Abstract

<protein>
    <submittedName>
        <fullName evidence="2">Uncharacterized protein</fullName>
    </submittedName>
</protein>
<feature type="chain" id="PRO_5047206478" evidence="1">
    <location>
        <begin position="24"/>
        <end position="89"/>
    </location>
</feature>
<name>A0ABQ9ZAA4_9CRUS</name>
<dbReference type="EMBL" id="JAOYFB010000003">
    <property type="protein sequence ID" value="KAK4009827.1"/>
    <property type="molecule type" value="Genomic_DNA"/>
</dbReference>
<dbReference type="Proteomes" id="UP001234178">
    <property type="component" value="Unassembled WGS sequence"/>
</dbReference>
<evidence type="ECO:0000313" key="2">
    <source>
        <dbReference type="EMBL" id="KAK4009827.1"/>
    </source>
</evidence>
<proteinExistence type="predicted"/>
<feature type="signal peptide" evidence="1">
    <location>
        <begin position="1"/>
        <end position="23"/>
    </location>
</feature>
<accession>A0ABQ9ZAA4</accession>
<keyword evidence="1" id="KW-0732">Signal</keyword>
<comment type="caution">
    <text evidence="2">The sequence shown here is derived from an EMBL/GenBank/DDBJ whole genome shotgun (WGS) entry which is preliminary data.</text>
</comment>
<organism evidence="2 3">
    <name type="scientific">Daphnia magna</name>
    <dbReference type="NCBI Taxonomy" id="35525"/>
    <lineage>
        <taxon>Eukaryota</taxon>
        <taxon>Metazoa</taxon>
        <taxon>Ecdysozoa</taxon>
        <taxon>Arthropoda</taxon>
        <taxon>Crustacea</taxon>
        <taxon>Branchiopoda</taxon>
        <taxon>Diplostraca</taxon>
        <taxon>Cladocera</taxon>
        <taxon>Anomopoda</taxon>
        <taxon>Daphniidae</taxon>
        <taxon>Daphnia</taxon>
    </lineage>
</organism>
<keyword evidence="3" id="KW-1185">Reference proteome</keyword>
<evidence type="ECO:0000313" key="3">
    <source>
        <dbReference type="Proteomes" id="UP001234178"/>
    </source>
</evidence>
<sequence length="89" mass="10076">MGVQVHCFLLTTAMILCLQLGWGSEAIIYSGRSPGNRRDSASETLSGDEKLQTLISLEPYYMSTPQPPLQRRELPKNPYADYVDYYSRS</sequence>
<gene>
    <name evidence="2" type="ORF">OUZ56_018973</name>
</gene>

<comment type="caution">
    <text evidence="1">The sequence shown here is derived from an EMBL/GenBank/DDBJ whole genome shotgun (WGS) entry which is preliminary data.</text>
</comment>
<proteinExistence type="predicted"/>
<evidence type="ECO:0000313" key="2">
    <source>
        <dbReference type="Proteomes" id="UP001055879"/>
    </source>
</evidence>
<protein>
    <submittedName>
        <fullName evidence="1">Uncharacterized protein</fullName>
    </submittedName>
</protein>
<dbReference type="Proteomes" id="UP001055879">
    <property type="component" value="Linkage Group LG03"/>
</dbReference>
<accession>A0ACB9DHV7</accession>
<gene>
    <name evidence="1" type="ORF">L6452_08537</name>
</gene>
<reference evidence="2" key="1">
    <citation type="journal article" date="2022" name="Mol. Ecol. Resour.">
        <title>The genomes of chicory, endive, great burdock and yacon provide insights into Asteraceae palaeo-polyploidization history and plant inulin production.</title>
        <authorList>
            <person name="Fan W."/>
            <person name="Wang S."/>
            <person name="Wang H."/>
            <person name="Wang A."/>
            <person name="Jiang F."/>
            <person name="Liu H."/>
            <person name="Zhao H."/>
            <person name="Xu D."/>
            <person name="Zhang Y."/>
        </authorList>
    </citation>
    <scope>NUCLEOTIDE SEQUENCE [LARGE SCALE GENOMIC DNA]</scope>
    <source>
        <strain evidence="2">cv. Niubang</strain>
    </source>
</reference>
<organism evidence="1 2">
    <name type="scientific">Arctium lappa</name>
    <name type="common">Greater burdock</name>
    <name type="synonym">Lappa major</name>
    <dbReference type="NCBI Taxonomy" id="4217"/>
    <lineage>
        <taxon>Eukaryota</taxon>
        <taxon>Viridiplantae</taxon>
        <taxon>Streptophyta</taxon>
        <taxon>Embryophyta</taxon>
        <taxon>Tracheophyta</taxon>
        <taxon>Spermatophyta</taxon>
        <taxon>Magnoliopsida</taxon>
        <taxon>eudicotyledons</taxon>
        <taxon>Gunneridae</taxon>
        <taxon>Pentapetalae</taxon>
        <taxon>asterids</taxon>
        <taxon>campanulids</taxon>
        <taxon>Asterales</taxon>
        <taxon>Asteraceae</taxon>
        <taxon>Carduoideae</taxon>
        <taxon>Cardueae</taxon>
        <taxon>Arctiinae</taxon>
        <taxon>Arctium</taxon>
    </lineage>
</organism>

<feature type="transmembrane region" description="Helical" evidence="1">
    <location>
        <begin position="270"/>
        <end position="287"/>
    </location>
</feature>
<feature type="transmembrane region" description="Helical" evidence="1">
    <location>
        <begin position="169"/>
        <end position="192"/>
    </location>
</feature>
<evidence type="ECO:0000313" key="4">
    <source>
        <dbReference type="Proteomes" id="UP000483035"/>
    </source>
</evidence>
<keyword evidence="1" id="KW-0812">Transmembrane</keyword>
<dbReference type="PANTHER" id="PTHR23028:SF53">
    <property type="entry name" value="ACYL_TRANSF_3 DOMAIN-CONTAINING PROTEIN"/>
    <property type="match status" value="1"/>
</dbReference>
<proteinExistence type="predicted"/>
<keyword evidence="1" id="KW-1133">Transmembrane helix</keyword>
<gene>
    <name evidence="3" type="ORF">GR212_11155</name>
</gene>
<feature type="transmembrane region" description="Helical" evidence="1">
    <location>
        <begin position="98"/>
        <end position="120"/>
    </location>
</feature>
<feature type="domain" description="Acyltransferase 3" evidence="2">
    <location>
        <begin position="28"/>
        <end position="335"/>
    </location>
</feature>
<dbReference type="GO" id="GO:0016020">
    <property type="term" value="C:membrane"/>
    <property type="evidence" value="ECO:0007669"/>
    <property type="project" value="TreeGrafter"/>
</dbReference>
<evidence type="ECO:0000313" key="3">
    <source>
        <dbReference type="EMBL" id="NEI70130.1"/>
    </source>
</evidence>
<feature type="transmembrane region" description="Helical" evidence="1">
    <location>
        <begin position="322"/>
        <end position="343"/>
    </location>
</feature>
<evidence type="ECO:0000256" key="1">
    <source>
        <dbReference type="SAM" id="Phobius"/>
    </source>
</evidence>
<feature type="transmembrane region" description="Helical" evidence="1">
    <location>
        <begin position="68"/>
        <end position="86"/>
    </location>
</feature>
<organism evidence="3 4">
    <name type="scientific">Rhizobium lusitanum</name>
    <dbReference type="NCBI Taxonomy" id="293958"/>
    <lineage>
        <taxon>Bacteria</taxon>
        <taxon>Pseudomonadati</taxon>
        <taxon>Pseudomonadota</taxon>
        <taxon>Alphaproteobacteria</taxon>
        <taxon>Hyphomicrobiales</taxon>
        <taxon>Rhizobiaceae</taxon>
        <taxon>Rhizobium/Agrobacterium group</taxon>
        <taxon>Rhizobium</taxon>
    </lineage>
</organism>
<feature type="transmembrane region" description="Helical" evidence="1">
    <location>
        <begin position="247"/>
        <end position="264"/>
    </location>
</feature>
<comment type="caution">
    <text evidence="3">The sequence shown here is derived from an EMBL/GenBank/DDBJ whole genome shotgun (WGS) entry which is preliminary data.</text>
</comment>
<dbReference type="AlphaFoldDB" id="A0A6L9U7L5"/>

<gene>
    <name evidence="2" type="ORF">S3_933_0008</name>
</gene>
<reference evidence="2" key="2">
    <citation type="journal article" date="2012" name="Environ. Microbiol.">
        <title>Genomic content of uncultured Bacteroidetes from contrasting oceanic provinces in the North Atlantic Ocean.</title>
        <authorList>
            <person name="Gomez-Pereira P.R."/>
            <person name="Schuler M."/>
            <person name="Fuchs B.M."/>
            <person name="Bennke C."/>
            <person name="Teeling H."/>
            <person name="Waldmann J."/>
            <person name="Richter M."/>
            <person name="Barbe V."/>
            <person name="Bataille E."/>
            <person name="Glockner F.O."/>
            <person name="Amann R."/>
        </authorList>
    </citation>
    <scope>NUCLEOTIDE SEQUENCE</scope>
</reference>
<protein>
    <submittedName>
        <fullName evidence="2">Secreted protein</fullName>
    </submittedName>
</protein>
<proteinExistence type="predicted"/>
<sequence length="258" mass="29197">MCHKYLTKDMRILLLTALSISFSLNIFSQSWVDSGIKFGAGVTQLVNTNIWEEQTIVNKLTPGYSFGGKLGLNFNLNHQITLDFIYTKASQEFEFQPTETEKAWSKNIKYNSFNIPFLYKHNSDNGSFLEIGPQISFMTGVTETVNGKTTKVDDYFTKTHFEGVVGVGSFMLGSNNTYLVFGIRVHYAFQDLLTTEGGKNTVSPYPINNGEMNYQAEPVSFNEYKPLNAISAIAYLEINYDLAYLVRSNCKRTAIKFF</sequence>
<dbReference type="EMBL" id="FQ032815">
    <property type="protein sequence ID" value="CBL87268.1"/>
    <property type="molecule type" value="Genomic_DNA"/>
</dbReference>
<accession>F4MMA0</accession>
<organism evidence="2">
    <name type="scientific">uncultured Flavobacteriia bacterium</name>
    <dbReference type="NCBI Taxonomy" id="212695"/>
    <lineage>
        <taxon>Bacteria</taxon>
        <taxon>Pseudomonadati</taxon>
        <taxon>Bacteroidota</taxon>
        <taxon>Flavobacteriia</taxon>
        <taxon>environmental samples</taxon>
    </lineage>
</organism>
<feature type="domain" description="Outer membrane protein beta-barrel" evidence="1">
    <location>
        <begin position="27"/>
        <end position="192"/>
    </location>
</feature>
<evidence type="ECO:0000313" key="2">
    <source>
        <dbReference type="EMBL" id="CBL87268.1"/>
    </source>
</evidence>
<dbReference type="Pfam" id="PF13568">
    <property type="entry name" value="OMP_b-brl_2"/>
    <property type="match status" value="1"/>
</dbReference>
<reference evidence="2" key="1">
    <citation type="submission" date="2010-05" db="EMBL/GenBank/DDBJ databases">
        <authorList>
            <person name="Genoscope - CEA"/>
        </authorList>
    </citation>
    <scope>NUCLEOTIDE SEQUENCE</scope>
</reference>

This study investigates the usefulness of thermal infrared reflectance spectroscopy (TIR) to map rock faces in an underground environment. A laboratory Fourier transform infrared (FTIR) spectrometer was used to measure reflectance spectra (500–5000 cm−1) of freshly broken rock surfaces. A total of 37 samples covering 10 different rock types, including barren silicate rocks and rocks with disseminated sulfides, was collected from eight mines around the Sudbury Basin in Ontario. Freshly broken rock surfaces were measured wet and dry to address environmentalconditionsencounteredunder-ground. Spectral data were processed by the second-derivative approach and the spectral angle mapper algorithm (SAM) for rock-type identification. An average of 77% accuracy was achieved for all rock types. The success of this effort implies that hyperspectral analysis using second-derivative spectra is effective to remove the effect of liquid water, local geometry, and disseminated sulfides while preserving diagnostic rock spectral signatures between 700 and 1300 cm−1.

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